The evangelical church is known for many things. Prayer is not one of them. A typical Bible study is likely to fill seats far quicker than a typical prayer meeting. Within the evangelical church, prayer is perhaps the weakest of all Christian disciplines. Don Carson has said it well:
We are better at organizing than agonizing; better at administrating than interceding; better at fellowship than fasting; better at entertainment than worship; better at theological articulation than spiritual adoration; better—God help us!—at preaching than at praying!
What is the problem? Why do we pray so little? J. I. Packer helpfully suggests: “I believe that prayer is the measure of the man, spiritually, in a way that nothing else is, so that how we pray is as important a question as we can ever face!” We often talk about how much we struggle with prayer. In point of fact, we don’t struggle with prayer; we struggle with priorities. We always make time to do what is important to us. If we don’t pray as we ought, it is because we don’t prioritise prayer as we ought.
Too often, we are like the people in the parable of the banquet (Luke 14:16–24). When the master of the house threw a banquet, he invited people from all walks of life. One by one, they made excuses as to why they could not attend. Like those people, we have all sorts of reasons why we can’t pray as much as we would like. At root, our excuses are just that: excuses.
R. C. Sproul once observed that “we always choose according to our strongest inclination at the moment of choice.” He is correct. In any given moment, faced with any particular choice, we choose what we value the most. We may feel compelled by an external force (a threat to our life, for example, may compel us to make a particular choice) but, regardless, in that moment, we have made a value decision.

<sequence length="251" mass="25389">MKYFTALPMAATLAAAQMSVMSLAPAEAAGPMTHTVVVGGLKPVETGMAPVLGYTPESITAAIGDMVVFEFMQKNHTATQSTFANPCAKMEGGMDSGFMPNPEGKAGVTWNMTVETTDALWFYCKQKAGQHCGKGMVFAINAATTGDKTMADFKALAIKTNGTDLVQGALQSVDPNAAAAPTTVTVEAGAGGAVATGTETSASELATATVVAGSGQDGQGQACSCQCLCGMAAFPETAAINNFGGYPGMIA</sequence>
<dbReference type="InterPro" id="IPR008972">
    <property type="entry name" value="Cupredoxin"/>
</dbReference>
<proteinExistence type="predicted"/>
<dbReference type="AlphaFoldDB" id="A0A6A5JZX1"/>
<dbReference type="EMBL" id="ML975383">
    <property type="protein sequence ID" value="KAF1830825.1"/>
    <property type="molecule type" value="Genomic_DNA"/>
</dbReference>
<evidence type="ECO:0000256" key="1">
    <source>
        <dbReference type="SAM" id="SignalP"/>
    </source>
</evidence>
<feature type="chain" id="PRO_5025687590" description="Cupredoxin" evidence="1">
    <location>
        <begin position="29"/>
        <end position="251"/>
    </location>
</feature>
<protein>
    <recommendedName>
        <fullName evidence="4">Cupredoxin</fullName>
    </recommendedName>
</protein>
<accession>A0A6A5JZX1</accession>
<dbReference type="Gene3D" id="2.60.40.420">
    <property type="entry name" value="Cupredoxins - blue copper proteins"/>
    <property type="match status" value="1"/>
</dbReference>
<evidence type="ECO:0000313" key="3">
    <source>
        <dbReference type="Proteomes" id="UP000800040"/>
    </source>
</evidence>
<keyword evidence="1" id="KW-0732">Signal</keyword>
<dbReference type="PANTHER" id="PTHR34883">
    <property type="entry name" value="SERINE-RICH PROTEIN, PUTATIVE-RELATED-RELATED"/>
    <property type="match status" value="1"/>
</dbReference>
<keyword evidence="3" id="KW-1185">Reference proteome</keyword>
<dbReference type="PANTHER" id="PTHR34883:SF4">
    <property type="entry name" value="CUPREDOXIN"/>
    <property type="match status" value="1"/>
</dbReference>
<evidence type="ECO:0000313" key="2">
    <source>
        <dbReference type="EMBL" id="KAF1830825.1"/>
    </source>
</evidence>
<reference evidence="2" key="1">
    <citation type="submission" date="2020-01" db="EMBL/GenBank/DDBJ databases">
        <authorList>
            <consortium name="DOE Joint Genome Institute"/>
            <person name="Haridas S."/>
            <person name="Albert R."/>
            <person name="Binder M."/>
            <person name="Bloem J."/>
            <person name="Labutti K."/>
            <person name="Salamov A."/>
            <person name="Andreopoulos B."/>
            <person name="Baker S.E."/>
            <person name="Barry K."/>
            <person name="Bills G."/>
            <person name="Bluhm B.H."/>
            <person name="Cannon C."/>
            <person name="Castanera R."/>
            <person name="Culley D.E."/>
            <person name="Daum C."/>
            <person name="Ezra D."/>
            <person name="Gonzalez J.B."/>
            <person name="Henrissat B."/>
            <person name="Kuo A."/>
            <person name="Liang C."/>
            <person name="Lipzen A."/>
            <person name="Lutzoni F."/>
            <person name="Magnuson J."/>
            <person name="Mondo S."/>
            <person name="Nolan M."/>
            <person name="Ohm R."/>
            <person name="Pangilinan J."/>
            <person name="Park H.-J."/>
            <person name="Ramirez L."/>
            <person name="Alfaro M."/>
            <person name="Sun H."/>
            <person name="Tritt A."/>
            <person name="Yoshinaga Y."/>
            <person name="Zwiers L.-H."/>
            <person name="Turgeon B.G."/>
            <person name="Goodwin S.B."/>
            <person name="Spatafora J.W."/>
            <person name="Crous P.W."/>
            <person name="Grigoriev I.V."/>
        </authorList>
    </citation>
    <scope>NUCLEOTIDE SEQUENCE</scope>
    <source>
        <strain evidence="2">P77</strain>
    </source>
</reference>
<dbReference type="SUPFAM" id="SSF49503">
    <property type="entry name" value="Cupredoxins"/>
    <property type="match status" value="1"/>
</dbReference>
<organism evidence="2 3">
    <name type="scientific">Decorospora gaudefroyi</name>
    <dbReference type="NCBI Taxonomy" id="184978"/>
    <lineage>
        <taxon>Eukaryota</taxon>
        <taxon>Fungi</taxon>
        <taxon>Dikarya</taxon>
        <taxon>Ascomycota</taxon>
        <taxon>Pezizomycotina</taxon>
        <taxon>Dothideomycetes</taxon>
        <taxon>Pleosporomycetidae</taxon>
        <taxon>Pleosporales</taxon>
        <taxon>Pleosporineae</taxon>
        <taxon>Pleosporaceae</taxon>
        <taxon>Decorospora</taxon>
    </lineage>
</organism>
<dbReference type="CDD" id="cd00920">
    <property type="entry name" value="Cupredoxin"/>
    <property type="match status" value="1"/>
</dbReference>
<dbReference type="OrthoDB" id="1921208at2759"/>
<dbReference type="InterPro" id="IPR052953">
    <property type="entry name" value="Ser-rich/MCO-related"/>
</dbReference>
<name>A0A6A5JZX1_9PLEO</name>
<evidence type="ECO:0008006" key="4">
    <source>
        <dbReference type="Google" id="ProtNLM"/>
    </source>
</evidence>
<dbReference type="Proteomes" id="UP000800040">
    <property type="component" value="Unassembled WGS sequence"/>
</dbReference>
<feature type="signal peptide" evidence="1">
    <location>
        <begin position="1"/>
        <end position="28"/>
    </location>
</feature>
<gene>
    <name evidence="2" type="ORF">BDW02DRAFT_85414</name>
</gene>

When we don’t pray as we would like to pray it is because, in the moment, when we are presented with the opportunity to pray or to do something else, we value the something else more than we value prayer.
Jesus never faced this problem and it was evident to those who knew him. That is why, after walking with him day in and day out, the disciples longed, more than anything else, to learn how to pray. Luke records, “Now Jesus was praying in a certain place, and when he finished, one of his disciples said to him, ‘Lord, teach us to pray, as John taught his disciples’” (Luke 11:1). Seeing how important prayer was to Jesus, they realised that it should be important enough to them to learn how to do it well.
If the book of Acts is anything to go on, they learned their lesson. To be sure, it took time—and a resurrection—but Acts records the disciples and the churches they led constantly in prayer.
Here is the simple truth: If you struggle with prayerlessness, you struggle with priorities. Learning to pray means, among other things, learning to align your priorities with God’s priorities. It means deciding that prayer is important—more important than the extra thirty minutes sleep or getting in your exercise for the day—and getting before God to pray.
When the disciples asked Jesus to teach them to pray, he did that. But before they could learn how to pray they first needed to learn that they must pray. They needed to learn that prayer must be a priority. Allow the disciples’ question—“Lord, teach us to pray”—to impress upon you the priority of prayer. Repent of misplaced priorities. Ask forgiveness for elevating other concerns above prayer. Recognise your dependence upon God and lean on his grace to continually make prayer a pressing priority.